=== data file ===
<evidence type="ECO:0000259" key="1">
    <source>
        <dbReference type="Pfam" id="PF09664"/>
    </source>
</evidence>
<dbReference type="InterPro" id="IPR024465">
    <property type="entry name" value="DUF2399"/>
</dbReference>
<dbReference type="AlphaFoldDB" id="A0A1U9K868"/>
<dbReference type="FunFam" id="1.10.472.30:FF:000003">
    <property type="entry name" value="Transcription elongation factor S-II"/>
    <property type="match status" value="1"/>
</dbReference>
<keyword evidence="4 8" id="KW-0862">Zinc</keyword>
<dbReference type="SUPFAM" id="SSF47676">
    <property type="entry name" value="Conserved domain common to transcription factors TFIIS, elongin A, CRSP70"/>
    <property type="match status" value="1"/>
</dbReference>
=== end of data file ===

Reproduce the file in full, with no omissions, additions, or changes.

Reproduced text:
<evidence type="ECO:0000259" key="1">
    <source>
        <dbReference type="Pfam" id="PF09664"/>
    </source>
</evidence>
<dbReference type="InterPro" id="IPR024465">
    <property type="entry name" value="DUF2399"/>
</dbReference>
<dbReference type="AlphaFoldDB" id="A0A1U9K868"/>
<dbReference type="FunFam" id="1.10.472.30:FF:000003">
    <property type="entry name" value="Transcription elongation factor S-II"/>
    <property type="match status" value="1"/>
</dbReference>
<keyword evidence="4 8" id="KW-0862">Zinc</keyword>
<dbReference type="SUPFAM" id="SSF47676">
    <property type="entry name" value="Conserved domain common to transcription factors TFIIS, elongin A, CRSP70"/>
    <property type="match status" value="1"/>
</dbReference>